A lot of people have long believed that Microsoft has been screwing us. But after last week's radio show and two fantastic articles from Gabe and Jack, it became clear that Microsoft is doing four very specific and intentional things that are holding back the desktop virtualization industry:
No. 1: No SPLA for Windows VDA
As Gabe pointed out last week, In order to connect to a Windows desktop in a VDI scenario, you're required to have a Windows VDA ("Virtual Desktop Access" license). If you buy Software Assurance (SA) for a particular client device, the VDA license is included. Fine. And for clients that are not eligible for SA (because they can't run Windows, like iPads or thin clients), you can still buy a standalone VDA license so you can use that device to access a Windows-based VDI desktop. Fine again.
Now you might also know that there's a licensing program Microsoft offers called the Service Provider License Agreement (SPLA). This is the license that service providers use to charge their customers for access to Microsoft software on a monthly basis. This makes sense, because you couldn't be a service provider if you had to buy full-price licenses for products that customers might only use for three months and then abandon. Microsoft has SPLA licenses for just about every product they make—except for VDA! In other words, it's simply not possible for a Desktop-as-a-Service (DaaS) provider to "rent" Windows desktops to users. The only workaround, and the recommendation from Microsoft, is that if a service provider wants to provide a desktop as a service to a customer, the customer has to provide their own VDA licenses. So all these DaaS providers you hear so much about—Desktone, tuCloud, etc.—all their pricing is based on the customer bringing their own Windows licenses. (BYOL?)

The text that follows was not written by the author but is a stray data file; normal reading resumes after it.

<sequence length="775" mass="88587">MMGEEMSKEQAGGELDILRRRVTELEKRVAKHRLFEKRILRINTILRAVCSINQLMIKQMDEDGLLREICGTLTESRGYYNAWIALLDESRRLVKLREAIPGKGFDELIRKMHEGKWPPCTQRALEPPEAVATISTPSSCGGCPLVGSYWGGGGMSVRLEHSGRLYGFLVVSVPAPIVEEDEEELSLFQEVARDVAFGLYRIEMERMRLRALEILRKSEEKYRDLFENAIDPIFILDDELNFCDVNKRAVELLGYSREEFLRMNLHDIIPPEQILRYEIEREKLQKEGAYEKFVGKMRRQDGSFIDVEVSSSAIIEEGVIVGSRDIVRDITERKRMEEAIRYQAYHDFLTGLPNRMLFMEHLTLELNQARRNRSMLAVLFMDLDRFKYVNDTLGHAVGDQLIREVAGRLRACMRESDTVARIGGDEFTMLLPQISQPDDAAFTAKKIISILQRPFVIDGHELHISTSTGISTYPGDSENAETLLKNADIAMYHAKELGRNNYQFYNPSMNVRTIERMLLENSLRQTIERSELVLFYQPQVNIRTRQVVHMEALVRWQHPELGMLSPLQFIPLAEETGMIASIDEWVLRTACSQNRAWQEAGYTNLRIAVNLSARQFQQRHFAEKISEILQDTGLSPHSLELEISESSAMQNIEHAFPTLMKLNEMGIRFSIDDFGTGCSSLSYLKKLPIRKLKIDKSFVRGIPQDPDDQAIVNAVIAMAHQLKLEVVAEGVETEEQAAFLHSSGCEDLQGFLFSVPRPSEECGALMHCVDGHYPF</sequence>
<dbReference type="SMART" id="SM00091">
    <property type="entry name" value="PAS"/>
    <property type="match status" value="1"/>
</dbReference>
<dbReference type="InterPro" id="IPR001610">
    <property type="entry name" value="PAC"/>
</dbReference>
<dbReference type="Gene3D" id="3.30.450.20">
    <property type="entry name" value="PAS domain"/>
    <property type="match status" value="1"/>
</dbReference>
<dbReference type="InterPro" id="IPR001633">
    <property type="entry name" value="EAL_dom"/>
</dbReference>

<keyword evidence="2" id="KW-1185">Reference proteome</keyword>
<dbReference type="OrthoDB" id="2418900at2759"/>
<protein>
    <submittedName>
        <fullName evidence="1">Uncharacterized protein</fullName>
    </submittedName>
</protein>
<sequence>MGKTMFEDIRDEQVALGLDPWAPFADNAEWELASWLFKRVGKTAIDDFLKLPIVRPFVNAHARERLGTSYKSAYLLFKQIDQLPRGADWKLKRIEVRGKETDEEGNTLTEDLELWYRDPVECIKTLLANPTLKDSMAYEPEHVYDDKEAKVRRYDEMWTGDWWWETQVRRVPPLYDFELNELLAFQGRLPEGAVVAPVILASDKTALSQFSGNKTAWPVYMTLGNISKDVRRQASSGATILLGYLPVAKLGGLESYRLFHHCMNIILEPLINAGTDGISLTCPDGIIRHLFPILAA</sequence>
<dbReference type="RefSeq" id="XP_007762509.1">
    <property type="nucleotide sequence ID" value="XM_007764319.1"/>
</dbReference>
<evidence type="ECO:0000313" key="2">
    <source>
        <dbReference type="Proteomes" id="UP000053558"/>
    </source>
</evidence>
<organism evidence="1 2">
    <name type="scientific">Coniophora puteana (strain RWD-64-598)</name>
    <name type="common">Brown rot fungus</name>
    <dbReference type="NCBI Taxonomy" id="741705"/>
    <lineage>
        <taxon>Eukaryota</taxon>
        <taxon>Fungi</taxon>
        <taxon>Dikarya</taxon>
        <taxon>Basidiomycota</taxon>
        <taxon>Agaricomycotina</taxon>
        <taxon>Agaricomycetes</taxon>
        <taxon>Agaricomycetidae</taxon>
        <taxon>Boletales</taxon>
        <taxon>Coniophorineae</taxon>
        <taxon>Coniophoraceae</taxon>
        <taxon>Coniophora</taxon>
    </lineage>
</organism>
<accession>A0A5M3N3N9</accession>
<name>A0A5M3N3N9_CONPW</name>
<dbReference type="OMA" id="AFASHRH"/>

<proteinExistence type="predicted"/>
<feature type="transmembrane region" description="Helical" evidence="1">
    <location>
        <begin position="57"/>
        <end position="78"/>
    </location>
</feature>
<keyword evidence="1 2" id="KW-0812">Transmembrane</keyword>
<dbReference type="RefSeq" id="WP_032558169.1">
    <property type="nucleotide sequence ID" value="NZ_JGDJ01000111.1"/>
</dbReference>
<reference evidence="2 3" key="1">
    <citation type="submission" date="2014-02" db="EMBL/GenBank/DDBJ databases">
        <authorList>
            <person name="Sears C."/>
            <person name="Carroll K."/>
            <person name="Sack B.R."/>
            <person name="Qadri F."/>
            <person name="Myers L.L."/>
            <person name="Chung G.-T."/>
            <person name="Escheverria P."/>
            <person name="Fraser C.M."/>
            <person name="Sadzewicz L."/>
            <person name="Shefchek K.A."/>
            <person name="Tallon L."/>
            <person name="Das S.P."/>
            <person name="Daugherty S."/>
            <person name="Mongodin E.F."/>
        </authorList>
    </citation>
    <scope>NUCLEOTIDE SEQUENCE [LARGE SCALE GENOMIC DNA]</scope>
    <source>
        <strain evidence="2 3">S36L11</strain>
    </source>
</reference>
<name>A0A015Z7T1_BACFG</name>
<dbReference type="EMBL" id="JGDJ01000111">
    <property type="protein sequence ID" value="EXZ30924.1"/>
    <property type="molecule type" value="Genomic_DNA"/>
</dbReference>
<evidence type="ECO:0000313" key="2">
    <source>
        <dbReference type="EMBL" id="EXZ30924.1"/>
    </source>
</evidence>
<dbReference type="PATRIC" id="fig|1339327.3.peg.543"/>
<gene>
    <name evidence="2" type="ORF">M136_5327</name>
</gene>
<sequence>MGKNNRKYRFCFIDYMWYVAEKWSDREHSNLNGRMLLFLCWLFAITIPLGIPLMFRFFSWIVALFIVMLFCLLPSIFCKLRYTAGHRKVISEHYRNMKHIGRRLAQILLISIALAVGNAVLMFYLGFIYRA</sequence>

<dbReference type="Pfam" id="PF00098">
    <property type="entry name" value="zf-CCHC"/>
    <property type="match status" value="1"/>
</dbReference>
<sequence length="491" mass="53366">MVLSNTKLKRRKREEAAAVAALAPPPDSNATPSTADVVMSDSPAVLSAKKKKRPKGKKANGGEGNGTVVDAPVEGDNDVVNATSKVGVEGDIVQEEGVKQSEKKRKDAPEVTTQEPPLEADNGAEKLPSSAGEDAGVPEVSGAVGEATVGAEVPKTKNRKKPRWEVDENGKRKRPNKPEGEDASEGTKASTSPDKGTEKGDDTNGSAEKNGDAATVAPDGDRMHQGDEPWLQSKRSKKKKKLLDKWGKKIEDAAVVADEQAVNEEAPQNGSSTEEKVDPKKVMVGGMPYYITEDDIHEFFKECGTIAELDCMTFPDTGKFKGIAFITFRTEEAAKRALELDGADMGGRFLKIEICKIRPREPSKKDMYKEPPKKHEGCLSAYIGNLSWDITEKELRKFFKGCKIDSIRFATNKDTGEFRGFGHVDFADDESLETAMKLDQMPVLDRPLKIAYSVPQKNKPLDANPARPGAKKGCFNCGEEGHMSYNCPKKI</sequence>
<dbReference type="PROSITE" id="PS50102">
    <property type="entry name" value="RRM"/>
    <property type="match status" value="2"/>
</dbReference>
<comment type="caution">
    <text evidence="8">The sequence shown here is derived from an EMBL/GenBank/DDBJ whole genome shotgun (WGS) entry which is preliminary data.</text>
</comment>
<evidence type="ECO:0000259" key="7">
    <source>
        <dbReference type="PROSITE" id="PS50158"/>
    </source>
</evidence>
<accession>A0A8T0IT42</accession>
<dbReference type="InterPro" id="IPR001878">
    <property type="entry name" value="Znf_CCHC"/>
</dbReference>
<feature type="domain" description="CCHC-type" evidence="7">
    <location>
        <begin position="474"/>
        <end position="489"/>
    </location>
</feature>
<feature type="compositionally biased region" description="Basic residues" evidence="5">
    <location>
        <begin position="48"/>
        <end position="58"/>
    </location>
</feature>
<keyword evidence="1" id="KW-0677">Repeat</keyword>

The crazy thing is that tons of people have asked for SPLA licenses that can be applied to Windows desktops. We hear this from every major DaaS provider. (Both on the record and off.) And it's also crazy that Microsoft has SPLA licenses for Windows Server, including Remote Desktop Session Host. So you can provide an shared session-based desktop as a service, but not a VDI desktop? WTF?
There are plenty of users out there who would like to try subscribing to Windows desktops as a service, but as soon as they read the fine print, they're discouraged. I mean imagine how someone like Desktone has to say, "Okay, you can get your desktop from us for $30 per user per month. Oh, but first you have to buy this other volume license from Microsoft, and if you ever change your mind and don't like our service, you're stuck with this thing." How crazy is that?
Some people argue that each customer buying their own full licenses shouldn't be a problem, and that this is a non-issue. Well if this isn't a problem, then why does the SPLA program exist? Why do they make RDS CALs available via SPLA? Obviously Microsoft and the world-at-large recognize that having an SPLA program is a good thing. Heck, even Office has SPLA. So why does it apply to DaaS desktops with the multi-user OS but not the single user? What gives?
And how crazy are the workarounds? So service providers can buy big servers, buy copies of Windows Server Datacenter Edition, build an unlimited number of VMs, configure those VMs to look like desktops with Aero glass and everything, give each user exclusive access to a "desktop" VM, then rent RDS CALs via SPLA—and that's all Ok? But you try that same thing with a Windows 7 VM, and you're the recipient of legal action from Microsoft!
No. 2: Hosting providers aren't allowed to let two customers share the same servers or storage
As if the whole SPLA thing isn't crazy enough, Gabe also pointed out that if you're a DaaS provider and you've managed to convince your customers to buy their own VDA licenses, Microsoft forbids you from using the same physical hardware for more than one customer! Are you kidding me? So if you want to get into the desktop hosting business, it's impossible to have a customer with less than, say, 50 users, because you'd have to splurge for for a dedicated server for them.